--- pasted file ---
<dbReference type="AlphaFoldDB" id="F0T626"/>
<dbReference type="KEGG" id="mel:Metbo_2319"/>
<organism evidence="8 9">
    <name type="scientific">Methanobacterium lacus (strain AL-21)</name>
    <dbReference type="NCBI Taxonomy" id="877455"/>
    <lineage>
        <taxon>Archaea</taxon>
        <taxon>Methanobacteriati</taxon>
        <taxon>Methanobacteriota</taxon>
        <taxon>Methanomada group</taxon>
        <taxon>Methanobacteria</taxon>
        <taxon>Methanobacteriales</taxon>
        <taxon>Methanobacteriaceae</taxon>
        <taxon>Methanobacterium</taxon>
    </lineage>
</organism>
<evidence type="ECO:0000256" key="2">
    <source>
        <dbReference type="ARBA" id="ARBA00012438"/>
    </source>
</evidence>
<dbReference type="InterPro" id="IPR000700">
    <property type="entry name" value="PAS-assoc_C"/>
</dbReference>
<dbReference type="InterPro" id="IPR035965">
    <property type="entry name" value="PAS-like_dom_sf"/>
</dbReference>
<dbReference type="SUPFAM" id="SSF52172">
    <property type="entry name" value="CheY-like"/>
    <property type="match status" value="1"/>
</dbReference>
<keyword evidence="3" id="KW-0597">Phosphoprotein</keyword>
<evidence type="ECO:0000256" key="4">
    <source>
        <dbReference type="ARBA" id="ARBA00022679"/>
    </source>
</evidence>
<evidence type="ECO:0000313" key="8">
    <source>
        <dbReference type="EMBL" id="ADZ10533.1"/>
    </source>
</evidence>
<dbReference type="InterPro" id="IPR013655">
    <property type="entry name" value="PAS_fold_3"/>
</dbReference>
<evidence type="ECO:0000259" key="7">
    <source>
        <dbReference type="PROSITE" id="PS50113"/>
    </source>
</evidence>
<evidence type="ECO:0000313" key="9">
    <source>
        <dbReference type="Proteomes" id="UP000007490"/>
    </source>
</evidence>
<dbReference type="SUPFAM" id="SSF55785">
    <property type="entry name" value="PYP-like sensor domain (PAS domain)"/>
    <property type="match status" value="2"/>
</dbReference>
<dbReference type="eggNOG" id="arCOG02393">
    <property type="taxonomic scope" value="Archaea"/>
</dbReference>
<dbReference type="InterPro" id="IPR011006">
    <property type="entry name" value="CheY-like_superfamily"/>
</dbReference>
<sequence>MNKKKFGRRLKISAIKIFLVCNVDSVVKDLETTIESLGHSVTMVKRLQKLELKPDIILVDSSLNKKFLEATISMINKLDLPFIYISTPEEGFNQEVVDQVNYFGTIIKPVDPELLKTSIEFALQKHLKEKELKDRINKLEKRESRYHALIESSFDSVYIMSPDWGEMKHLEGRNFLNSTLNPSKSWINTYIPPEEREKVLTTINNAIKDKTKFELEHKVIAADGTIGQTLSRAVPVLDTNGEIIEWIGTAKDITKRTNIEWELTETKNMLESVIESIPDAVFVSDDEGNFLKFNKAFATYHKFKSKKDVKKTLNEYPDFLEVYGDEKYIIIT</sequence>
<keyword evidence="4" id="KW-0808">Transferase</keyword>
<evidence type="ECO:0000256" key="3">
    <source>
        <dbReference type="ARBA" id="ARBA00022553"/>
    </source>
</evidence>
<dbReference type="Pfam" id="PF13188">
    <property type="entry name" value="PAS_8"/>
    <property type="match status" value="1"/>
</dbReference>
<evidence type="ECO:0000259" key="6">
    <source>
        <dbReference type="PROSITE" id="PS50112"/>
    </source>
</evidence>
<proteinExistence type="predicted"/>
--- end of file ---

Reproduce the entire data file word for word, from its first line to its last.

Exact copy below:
<dbReference type="AlphaFoldDB" id="F0T626"/>
<dbReference type="KEGG" id="mel:Metbo_2319"/>
<organism evidence="8 9">
    <name type="scientific">Methanobacterium lacus (strain AL-21)</name>
    <dbReference type="NCBI Taxonomy" id="877455"/>
    <lineage>
        <taxon>Archaea</taxon>
        <taxon>Methanobacteriati</taxon>
        <taxon>Methanobacteriota</taxon>
        <taxon>Methanomada group</taxon>
        <taxon>Methanobacteria</taxon>
        <taxon>Methanobacteriales</taxon>
        <taxon>Methanobacteriaceae</taxon>
        <taxon>Methanobacterium</taxon>
    </lineage>
</organism>
<evidence type="ECO:0000256" key="2">
    <source>
        <dbReference type="ARBA" id="ARBA00012438"/>
    </source>
</evidence>
<dbReference type="InterPro" id="IPR000700">
    <property type="entry name" value="PAS-assoc_C"/>
</dbReference>
<dbReference type="InterPro" id="IPR035965">
    <property type="entry name" value="PAS-like_dom_sf"/>
</dbReference>
<dbReference type="SUPFAM" id="SSF52172">
    <property type="entry name" value="CheY-like"/>
    <property type="match status" value="1"/>
</dbReference>
<keyword evidence="3" id="KW-0597">Phosphoprotein</keyword>
<evidence type="ECO:0000256" key="4">
    <source>
        <dbReference type="ARBA" id="ARBA00022679"/>
    </source>
</evidence>
<evidence type="ECO:0000313" key="8">
    <source>
        <dbReference type="EMBL" id="ADZ10533.1"/>
    </source>
</evidence>
<dbReference type="InterPro" id="IPR013655">
    <property type="entry name" value="PAS_fold_3"/>
</dbReference>
<evidence type="ECO:0000259" key="7">
    <source>
        <dbReference type="PROSITE" id="PS50113"/>
    </source>
</evidence>
<evidence type="ECO:0000313" key="9">
    <source>
        <dbReference type="Proteomes" id="UP000007490"/>
    </source>
</evidence>
<dbReference type="SUPFAM" id="SSF55785">
    <property type="entry name" value="PYP-like sensor domain (PAS domain)"/>
    <property type="match status" value="2"/>
</dbReference>
<dbReference type="eggNOG" id="arCOG02393">
    <property type="taxonomic scope" value="Archaea"/>
</dbReference>
<dbReference type="InterPro" id="IPR011006">
    <property type="entry name" value="CheY-like_superfamily"/>
</dbReference>
<sequence>MNKKKFGRRLKISAIKIFLVCNVDSVVKDLETTIESLGHSVTMVKRLQKLELKPDIILVDSSLNKKFLEATISMINKLDLPFIYISTPEEGFNQEVVDQVNYFGTIIKPVDPELLKTSIEFALQKHLKEKELKDRINKLEKRESRYHALIESSFDSVYIMSPDWGEMKHLEGRNFLNSTLNPSKSWINTYIPPEEREKVLTTINNAIKDKTKFELEHKVIAADGTIGQTLSRAVPVLDTNGEIIEWIGTAKDITKRTNIEWELTETKNMLESVIESIPDAVFVSDDEGNFLKFNKAFATYHKFKSKKDVKKTLNEYPDFLEVYGDEKYIIIT</sequence>
<keyword evidence="4" id="KW-0808">Transferase</keyword>
<evidence type="ECO:0000256" key="3">
    <source>
        <dbReference type="ARBA" id="ARBA00022553"/>
    </source>
</evidence>
<dbReference type="Pfam" id="PF13188">
    <property type="entry name" value="PAS_8"/>
    <property type="match status" value="1"/>
</dbReference>
<evidence type="ECO:0000259" key="6">
    <source>
        <dbReference type="PROSITE" id="PS50112"/>
    </source>
</evidence>
<proteinExistence type="predicted"/>